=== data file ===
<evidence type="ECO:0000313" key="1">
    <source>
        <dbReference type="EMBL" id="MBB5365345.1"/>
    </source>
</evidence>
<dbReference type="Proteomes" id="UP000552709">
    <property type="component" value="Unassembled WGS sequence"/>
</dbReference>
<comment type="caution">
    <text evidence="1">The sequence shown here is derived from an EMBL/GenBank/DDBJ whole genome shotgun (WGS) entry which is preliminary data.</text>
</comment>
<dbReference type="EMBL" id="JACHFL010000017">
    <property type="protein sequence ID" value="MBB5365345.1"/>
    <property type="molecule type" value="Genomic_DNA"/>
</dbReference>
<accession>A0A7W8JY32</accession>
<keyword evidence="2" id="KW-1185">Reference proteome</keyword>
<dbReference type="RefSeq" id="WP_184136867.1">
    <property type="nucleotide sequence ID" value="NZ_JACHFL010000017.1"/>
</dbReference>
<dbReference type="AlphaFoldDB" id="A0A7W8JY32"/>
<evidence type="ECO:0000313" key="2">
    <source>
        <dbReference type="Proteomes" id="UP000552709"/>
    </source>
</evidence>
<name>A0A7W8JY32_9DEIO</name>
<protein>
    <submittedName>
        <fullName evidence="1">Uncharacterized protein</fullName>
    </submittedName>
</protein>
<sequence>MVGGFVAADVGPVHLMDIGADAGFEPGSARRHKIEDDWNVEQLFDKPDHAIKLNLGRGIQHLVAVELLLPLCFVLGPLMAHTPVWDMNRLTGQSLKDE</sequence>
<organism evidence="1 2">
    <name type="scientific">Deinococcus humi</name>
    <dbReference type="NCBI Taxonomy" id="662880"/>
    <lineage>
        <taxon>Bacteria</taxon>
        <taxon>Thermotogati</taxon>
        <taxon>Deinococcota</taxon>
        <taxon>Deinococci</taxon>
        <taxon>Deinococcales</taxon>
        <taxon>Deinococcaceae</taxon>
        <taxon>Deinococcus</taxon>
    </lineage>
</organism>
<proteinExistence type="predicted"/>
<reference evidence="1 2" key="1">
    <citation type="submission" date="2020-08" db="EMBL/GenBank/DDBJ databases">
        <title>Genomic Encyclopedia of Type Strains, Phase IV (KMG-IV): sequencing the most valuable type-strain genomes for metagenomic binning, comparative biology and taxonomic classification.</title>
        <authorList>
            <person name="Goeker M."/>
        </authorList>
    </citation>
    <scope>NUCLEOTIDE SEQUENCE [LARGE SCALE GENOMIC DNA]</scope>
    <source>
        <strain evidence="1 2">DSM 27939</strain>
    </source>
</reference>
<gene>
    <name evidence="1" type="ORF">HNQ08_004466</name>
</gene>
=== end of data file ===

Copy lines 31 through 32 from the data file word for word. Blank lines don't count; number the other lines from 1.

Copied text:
    </submittedName>
</protein>